INEC and political parties’ nomination of candidates
Titled “Regulation for the Conduct of Political Party Primaries,” the 10-page document, which was signed by Jega on October 24, 2014, provided both the legal framework and administrative policy that would regulate the nomination of candidates by the parties.
The essence of the commission’s regulatory exertion was to ensure the enhancement of the democratic environment and the establishment of a more transparent electoral system.
This is a good legacy bequeathed to the Professor Mahmood Yakubu-led electoral body.
Yakubu is expected to bring the force of his leadership and intellectual fecundity to bear on the enforcement of compliance with the guidelines by the various parties.
The electoral body, as a regulatory and monitoring agency of the parties, has apprised the political parties of the timelines of activities preparatory to the 2019 general election.
The expectation, therefore, is that the commission would ensure that parties do not violate the rules of the game; and, that where they do; appropriate regulatory sanctions may be considered.
Parties and stakeholders who crave the institutionalisation of an enduring legacy of vibrant political system and democratic growth must be consciously reined in.
Despite the extant policy that should have effectively guided the parties, the mode of conduct of primary elections had remained an elephant in the room since 1999 until a few weeks ago when the All Progressives Congress, APC, in line with his change agenda that has ramified other aspects of governance, decided to adopt the direct primary election for the choice of its presidential candidate and other elective offices.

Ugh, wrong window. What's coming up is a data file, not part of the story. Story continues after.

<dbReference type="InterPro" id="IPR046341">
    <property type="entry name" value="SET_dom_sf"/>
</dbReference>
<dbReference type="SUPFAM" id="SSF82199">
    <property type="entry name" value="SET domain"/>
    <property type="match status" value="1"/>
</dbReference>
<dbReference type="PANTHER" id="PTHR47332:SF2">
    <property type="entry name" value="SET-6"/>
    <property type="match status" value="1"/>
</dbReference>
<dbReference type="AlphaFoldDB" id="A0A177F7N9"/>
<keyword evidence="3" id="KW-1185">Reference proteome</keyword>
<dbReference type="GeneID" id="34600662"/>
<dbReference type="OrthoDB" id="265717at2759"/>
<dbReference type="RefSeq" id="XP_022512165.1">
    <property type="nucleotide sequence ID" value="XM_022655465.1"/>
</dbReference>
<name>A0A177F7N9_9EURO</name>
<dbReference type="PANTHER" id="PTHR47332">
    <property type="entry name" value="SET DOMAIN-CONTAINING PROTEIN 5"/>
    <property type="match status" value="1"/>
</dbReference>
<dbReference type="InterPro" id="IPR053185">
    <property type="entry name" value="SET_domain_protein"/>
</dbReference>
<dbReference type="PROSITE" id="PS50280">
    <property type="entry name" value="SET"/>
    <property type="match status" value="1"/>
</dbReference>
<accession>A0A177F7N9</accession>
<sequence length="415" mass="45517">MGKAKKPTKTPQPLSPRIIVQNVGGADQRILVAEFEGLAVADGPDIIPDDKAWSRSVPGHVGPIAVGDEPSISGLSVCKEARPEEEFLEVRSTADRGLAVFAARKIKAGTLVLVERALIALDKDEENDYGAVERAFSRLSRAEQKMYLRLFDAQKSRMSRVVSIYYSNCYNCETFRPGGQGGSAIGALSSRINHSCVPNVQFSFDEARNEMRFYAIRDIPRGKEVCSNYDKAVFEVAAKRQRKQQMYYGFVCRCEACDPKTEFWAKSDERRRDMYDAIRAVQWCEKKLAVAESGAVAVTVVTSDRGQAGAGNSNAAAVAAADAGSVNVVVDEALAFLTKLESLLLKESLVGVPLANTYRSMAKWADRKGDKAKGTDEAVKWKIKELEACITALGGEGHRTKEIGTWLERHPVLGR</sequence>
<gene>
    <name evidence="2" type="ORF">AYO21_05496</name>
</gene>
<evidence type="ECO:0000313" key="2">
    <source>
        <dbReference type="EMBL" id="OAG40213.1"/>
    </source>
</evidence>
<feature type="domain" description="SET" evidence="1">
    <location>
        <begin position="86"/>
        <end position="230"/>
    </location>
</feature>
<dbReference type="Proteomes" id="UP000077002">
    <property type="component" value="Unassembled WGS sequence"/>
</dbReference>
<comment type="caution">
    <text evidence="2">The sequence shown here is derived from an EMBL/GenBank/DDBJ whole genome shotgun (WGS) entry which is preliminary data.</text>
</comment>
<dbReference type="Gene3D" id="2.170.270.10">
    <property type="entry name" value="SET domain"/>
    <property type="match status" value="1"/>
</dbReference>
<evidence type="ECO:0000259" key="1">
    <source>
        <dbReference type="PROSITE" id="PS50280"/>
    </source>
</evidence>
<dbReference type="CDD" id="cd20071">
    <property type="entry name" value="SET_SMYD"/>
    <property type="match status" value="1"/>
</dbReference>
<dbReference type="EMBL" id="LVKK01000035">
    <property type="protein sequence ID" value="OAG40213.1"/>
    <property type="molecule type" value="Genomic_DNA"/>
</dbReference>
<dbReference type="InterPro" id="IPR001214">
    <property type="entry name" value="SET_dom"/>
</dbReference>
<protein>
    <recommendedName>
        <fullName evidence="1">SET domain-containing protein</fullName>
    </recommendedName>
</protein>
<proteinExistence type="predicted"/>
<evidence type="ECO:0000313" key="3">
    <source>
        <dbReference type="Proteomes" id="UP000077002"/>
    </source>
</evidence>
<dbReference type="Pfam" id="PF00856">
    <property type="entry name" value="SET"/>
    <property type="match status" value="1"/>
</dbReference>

Some stakeholders in the APC are splitting hair on the issue because the mode threatens their political future and electoral fortunes.
It is obvious that they feel safer with the adoption of the indirect or delegate system. Whereas, the national leadership of the APC, under Comrade Adams Oshiomhole, has settled for the direct primary election, the lingering furore instigated by some governors, has brought to the fore the imperativeness to interrogate the body of INEC regulations, advert attention of stakeholders to the essence of the policy and ensure fidelity to it.
Recall that the Peoples Democratic Party, PDP, which controlled power at the centre, until 2015, had consistently adopted the indirect or delegate system with all its foibles and there was never a time that stakeholders expressed preference for direct primary election.
The APC, as a ruling party, has, therefore, blazed the trail.
It has advanced good reasons for the adoption of the direct primary election: to ensure that all registered members, as opposed to only statutory and elected delegates, participate in the process of electing candidates who would be their standard-bearers for elections into the various offices.